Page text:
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SilverStone Fortress FT01 Case SST-FT01B-W E-mail
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Written by Bruce Normann - Editied by Olin Coles   
Monday, 24 November 2008
Table of Contents: Page Index
SilverStone Fortress FT01 Case SST-FT01B-W
Closer Look: Exterior
Detailed Exterior Features
Closer Look: Interior
Drive Cage Features
Detailed Interior Features
Thermal Testing
Fortress Series Final Thoughts
SST-FT01BW Conclusion

Closer Look: Interior

The interior always makes or breaks a computer case for me, because it's where I do all my work. I'm not a case modder that unleashes my own brand of artistry on the original canvas, so the only real pride I can take from the physical product of my efforts is how well the system build is put together. Let's see how I got on with the SilverStone FT01BW.

The first thing you notice about the FT01BW is the full-on black interior, it's only offered on the black model with the side window. The matte finish powder coat is as carefully applied as it is on the outside. Everything else inside the chassis just jumps out at you, sort of like a painting on black velvet. Well, maybe better than that.....yeah, quite a bit better than that. Lets look at the major sections first.

There is a small lip at the bottom of the motherboard tray that defines the upper limit of the power supply area. There is a small rubber pad on the back end that presses tight against the power supply, to reduce vibration. It does make the installation of the PSU a little fiddly, but once installed, everything fit nice and snug.

The chassis allows the PSU to be installed "right side up" or upside down. This is only an issue if the PSU has a bottom (or top) mounted fan. In the "right side up" configuration shown above, the fan pulls air into the PSU from the filtered bottom intake and exhausts it out the back, into the room. This is a nice short, independent path to get cool air into the PSU and hot air out of the case. In the upside down configuration, the PSU fan would pull hot air away from the video card area and exhaust it out the back. I like the idea of cool, fresh air passing thru the PSU, so I chose the "right side up" orientation.

While we're on the subject of the PSU, I had a hard time finding a good place to store all of the unused cables. A modular power supply would obviate this issue, but not everyone has or wants a modular PSU. I ended up with all the cables lying on the bottom, admittedly out of the way, but not very attractive. Unfortunately, the side window extends quite low on the panel and the snake pit of cables is easily visible to the casual observer. Please do forgive the block of acoustic foam mounted on the PSU, it's a leftover from another build, and I really should have removed it before I took the photos. My bad....OTOH those snakes need something to chew on .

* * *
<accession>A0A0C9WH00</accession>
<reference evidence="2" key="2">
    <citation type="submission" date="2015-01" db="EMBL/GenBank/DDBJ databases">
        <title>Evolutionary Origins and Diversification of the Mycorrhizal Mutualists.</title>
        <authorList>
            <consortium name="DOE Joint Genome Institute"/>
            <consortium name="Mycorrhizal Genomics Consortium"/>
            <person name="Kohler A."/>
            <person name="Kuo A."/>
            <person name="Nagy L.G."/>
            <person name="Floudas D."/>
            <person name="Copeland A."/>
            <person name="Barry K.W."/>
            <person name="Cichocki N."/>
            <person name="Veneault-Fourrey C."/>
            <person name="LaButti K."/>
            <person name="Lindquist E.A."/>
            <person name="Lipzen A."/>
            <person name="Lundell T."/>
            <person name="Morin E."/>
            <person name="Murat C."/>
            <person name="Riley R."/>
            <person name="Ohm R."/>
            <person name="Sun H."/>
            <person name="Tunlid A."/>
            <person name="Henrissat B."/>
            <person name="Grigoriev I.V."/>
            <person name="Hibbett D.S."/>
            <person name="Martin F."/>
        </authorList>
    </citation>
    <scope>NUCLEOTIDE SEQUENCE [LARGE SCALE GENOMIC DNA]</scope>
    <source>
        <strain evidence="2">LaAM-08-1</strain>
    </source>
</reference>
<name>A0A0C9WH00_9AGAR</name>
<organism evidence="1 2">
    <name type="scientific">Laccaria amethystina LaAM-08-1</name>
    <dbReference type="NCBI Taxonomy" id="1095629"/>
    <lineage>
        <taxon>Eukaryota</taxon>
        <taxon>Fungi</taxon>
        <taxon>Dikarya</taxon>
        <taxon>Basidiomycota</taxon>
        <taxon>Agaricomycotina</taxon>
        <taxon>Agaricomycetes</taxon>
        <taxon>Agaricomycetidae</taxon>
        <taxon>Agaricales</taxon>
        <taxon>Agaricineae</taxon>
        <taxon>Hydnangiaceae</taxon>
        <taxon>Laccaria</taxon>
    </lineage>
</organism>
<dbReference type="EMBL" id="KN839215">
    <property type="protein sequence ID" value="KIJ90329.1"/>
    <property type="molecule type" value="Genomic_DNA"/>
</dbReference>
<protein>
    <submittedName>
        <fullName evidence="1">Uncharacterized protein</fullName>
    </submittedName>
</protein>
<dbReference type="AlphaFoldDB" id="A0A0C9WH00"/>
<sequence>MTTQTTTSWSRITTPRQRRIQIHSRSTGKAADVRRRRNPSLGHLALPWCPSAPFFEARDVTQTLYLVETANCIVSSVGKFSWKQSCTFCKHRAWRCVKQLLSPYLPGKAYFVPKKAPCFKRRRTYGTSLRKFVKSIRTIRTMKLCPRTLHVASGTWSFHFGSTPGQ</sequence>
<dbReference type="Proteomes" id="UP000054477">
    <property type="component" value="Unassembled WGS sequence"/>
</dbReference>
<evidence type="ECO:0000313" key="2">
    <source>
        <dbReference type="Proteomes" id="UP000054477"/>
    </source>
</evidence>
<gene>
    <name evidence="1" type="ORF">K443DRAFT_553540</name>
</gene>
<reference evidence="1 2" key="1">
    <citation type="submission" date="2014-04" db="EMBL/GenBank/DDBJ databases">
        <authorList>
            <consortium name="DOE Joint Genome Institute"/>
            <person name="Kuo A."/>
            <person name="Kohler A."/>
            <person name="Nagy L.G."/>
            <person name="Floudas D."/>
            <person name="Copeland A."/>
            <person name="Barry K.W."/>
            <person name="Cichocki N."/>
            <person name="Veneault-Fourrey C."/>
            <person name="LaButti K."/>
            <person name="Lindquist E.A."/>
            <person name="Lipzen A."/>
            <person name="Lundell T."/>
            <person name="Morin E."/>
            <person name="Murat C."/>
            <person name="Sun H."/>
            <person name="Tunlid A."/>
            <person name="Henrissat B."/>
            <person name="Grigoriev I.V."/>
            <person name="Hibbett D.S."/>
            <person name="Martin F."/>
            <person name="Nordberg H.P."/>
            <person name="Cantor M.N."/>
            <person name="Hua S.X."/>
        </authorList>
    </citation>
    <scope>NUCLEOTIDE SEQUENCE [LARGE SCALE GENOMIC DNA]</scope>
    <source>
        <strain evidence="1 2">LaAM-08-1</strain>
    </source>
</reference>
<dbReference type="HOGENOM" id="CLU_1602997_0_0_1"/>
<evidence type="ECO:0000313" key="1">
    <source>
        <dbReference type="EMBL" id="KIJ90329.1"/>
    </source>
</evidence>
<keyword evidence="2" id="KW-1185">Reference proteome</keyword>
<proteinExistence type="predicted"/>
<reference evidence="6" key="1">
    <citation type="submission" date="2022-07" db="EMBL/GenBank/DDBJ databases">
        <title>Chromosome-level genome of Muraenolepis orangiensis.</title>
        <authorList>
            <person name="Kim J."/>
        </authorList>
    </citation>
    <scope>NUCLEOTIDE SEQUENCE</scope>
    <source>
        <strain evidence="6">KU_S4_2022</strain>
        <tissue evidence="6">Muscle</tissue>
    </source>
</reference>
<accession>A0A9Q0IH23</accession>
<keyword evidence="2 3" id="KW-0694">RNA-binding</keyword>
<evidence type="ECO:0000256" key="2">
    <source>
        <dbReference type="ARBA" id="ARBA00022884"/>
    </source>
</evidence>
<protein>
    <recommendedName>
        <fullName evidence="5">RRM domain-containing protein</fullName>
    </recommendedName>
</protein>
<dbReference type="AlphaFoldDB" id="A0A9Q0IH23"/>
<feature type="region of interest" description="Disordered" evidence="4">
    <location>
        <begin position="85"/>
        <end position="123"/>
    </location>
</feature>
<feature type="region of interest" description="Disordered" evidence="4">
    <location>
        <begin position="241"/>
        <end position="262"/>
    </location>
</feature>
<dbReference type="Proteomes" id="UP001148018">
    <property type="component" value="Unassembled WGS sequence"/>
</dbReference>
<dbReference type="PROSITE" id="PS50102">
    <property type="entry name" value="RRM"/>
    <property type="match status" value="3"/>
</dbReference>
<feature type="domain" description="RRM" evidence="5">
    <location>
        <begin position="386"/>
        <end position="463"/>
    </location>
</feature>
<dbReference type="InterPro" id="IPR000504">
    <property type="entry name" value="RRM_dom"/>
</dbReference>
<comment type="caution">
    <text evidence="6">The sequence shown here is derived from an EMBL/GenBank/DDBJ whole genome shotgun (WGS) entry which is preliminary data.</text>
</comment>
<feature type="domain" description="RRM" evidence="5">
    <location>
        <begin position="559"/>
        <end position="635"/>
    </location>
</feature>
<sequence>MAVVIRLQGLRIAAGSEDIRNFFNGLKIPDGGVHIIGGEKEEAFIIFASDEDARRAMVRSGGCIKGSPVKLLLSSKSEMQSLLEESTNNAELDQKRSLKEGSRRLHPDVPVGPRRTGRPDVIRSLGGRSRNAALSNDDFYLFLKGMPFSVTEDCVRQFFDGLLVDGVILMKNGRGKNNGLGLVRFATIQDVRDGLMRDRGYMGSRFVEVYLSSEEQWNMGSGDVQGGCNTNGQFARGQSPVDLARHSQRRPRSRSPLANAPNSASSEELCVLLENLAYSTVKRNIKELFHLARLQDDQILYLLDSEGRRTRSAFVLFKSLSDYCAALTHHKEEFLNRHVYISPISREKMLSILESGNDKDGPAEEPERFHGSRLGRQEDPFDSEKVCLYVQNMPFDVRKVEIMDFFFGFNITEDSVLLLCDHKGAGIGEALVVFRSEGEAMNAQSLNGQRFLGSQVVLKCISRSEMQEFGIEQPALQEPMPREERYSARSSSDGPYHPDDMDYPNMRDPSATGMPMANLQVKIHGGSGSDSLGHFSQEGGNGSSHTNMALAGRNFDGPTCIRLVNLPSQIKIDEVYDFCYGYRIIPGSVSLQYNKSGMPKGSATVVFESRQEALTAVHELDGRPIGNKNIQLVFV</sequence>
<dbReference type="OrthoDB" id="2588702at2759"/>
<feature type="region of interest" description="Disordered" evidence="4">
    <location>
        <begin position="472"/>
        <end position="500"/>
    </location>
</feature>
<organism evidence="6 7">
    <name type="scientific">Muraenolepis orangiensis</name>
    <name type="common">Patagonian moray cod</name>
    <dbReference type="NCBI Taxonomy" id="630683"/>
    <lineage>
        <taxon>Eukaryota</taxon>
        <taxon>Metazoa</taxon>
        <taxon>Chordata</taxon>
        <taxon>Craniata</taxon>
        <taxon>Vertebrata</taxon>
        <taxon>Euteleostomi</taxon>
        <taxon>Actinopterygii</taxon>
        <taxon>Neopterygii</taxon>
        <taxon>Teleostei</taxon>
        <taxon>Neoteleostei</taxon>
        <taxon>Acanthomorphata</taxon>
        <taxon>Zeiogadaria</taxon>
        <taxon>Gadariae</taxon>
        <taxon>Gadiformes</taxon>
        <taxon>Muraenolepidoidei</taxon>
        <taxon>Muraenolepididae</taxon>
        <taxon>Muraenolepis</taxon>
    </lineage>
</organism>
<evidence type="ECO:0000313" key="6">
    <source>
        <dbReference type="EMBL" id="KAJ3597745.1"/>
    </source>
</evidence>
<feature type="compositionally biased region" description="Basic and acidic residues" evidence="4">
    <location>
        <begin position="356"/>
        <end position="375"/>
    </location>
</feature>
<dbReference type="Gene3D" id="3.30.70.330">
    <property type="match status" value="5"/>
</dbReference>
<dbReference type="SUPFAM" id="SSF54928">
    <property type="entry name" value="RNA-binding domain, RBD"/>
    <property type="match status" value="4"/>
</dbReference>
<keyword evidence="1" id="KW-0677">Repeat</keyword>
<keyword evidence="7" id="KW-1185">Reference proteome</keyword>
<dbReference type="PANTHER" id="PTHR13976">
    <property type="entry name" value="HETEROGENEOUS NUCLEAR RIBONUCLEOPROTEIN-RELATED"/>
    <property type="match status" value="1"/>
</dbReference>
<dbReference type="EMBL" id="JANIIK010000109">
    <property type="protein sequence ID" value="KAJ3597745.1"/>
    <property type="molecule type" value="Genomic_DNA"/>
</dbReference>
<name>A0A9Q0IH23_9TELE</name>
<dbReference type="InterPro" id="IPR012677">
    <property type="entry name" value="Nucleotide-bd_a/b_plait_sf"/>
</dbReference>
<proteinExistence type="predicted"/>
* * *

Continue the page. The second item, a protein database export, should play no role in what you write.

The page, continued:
The upper bank of drive bays will accommodate five 5.25" drives, each of them sliding in from the front and latching in place with the tool-less locking levers. The fit and finish of the metalwork in these bays is first class, not a sharp edge anywhere.

The tool free locking assemblies operate very easily and are pretty foolproof. The locking pins on the inside engage the mounting holes on the side of the drive, securing it in place. I tried several drives in different bays and they all fit the same, very snug. I see no reason to add the optional mounting screw on the back side, unless I was going to subject the case to severe vibration.

There is one area where I really felt let down by this case, and maybe wrongly so, but I really struggled with cable management. Take a look at the back side of the motherboard tray on the completed systems and I think you'll see why.

There's a distinct lack of any accommodation on the MB tray for cable routing. No intermediate pass-thrus, no tie-down points, and the clearance between the back of the tray and the rear side panel is too slim to allow passage of the main ATX power cable. There are several pass-thrus between the PSU and the HDD area, but the middle two SATA power connectors wouldn't fit through without removing the rubber grommets. I know, I should have made the effort, but it was thin enough to snake around the back, so I took the easy route, literally.

Maybe I lost my hair shirt somewhere along the way, and now I'm just spoiled and lazy, but there have been several cases reviewed here lately that make it so much easier to create a neat presentation. The fact that this case had a big, clear window on the side, showing all of my cable management transgressions didn't make me feel any better. I can blame some of it on the "medium length" cables supplied with the Corsair PSU, but I've used the same PSU on other builds and got the routing a little cleaner.

In the "olden" days, it was up to the system builder to make the cables look good; the more challenging, the better. There was a real sense of achievement and pride, because it was all up to the builder and their own creativity and hard work. Nothing was easy back then, and we can thank those early pioneers for the improvements that case makers have incorporated into their newer designs. There is still a contingent of old school folks who scoff at how easy it is today, but I just don't want to work that hard anymore. So there lies the truth: I am actually just spoiled and lazy, and it showed on this occasion.



 

Comments 

 
# Top filter Problem solvedcharliesierra 2011-11-08 13:38
Now , no problem with the top filter, Silverstone has done an improvement , you can now extract the filter by the left side, without difficulties
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